Disconnected Youth Involved in Child Welfare.
National Survey of Child and Adolescent Well-Being Research Brief No. 21.OPRE Report 2014-63.
National Data Archive on Child Abuse and Neglect. United States Administration for Children and Families. Office of Planning, Research and Evaluation.
This brief explores the characteristics of disconnected youth involved in child welfare, defined as 16- to 24-year-olds who are not in school and not employed 3 years after they were reported as a victim of child maltreatment. It begins by explaining connectedness to educational and employment opportunities may be particularly critical in reducing negative consequences of maltreatment, including emotional and behavioral problems, early pregnancy, poverty, social and family disruption, and alienation. It reports that data from the National Survey of Child and Adolescent Well-Being that indicates 15% of youth who were maltreated are disconnected and that the likelihood of disconnectedness increased with the age of the youth. In addition, investigative caseworkers reported 46.9% of youth who became disconnected had major special needs or behavioral problems, compared to 25.5% among youth who, 3 years later, were in school or working; almost 40% of youth who became disconnected had very low cognitive abilities, compared to 14.6% among youth working and/or in school 3 years later; connected youth were more likely to have a caregiver who had serious mental health problems (18.3%, compared to 6.6% among disconnected youth) or a caregiver who had physical impairments (9.7% of connected youth compared to 3.6% among disconnected youth), or had a secondary caregiver with active drug abuse (10.8% of connected youth compared to 2.5% among disconnected youth); and 50.5% of youth who became disconnected had a caregiver with less than a high school education, compared to 23.7% of connected youth. Implications of the findings are discussed. 7 references.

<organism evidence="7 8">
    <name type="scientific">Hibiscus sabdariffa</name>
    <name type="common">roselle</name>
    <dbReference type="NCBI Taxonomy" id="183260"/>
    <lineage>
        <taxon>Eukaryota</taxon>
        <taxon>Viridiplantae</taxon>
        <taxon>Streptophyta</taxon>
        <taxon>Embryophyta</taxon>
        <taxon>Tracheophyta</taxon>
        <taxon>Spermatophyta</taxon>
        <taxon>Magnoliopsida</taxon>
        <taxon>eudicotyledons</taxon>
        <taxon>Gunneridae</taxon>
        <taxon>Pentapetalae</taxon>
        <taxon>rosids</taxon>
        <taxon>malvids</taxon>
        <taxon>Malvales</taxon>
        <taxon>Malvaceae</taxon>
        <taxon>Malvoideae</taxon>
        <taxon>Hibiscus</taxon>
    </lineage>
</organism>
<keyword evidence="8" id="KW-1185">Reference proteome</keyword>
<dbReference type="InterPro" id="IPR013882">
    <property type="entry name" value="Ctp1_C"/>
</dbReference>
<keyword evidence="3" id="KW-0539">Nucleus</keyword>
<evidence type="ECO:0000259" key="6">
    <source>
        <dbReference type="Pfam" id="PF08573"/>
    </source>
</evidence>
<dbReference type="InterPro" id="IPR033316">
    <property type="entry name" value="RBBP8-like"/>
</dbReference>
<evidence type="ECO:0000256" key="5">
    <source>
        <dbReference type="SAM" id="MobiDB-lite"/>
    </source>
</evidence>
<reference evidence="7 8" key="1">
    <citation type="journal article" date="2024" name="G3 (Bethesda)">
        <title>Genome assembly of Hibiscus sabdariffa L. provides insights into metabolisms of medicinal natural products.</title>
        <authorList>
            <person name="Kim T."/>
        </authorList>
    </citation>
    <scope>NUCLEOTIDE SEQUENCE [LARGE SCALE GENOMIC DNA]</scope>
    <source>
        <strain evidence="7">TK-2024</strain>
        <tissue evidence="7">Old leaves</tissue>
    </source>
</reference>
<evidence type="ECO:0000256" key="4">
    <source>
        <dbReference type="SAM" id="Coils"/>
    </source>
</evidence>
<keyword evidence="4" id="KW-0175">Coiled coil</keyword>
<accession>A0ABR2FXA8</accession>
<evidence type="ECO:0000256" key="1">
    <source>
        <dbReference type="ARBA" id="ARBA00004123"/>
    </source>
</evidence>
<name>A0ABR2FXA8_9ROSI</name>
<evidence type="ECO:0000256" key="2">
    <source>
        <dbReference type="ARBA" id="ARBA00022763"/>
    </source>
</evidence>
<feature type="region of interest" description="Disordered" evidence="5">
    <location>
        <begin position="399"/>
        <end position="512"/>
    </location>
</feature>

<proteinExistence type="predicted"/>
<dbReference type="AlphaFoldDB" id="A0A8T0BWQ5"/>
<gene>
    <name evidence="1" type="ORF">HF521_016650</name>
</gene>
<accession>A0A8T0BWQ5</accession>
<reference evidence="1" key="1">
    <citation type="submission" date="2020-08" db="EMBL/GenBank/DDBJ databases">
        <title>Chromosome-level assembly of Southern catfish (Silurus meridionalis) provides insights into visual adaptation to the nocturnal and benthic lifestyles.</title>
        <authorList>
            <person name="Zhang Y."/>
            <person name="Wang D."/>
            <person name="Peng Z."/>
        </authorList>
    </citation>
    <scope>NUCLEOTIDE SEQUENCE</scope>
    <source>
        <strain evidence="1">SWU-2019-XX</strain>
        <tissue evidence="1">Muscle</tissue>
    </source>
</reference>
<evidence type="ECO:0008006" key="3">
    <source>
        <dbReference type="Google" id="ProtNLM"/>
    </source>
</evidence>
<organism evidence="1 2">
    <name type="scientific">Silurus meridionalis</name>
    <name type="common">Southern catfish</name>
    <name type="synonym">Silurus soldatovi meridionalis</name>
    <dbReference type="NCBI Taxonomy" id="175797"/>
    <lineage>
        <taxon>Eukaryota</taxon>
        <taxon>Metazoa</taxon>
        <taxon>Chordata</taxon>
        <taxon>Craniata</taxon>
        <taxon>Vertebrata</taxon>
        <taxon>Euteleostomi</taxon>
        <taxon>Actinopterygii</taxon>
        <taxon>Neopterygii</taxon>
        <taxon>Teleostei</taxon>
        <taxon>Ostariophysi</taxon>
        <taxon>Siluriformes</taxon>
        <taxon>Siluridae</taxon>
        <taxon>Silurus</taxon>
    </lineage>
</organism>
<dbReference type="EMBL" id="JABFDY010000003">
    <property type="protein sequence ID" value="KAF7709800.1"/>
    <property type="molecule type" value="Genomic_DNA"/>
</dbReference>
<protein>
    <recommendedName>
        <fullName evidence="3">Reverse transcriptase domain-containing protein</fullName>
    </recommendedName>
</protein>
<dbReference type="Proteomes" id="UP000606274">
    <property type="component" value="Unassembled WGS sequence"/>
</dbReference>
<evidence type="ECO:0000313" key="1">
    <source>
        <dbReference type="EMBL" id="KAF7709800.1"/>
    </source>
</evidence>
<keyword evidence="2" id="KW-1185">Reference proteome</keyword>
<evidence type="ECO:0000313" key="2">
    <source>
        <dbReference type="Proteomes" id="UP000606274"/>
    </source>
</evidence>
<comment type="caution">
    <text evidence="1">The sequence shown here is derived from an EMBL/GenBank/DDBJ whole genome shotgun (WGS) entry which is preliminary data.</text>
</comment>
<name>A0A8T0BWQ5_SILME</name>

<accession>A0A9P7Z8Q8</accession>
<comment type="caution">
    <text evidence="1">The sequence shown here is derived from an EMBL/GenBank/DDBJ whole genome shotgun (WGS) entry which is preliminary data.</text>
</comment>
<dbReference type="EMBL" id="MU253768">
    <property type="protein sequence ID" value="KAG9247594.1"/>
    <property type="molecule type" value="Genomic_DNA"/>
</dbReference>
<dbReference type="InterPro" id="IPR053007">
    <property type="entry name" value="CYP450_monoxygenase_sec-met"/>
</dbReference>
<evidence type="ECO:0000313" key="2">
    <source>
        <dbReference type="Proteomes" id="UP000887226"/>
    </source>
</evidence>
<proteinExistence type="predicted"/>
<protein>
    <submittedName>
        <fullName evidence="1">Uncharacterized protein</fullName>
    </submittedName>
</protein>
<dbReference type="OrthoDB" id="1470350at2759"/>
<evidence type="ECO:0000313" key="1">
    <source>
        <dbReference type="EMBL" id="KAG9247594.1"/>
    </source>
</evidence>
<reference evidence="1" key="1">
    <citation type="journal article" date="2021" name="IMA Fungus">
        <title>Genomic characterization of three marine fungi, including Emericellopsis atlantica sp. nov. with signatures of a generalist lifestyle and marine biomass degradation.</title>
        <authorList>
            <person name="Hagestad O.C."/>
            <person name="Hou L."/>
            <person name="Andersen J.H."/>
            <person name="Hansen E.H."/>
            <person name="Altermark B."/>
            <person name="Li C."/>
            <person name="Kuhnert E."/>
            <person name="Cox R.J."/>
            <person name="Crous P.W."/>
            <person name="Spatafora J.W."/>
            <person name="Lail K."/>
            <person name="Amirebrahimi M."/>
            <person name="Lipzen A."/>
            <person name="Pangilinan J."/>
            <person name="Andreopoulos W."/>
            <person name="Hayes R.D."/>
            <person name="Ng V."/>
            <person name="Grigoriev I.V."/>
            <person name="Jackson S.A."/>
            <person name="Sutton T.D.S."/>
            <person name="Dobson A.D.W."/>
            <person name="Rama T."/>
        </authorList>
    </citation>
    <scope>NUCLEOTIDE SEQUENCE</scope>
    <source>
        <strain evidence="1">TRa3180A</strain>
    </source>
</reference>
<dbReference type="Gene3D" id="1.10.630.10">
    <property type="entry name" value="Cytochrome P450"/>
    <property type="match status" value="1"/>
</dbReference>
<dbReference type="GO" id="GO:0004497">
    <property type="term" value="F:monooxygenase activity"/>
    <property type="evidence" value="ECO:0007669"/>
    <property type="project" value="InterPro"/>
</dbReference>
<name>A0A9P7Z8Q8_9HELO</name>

child abuse; child welfare services; foster adolescents; young adults; aging out; independent living skills; risk factors; employment; academic achievement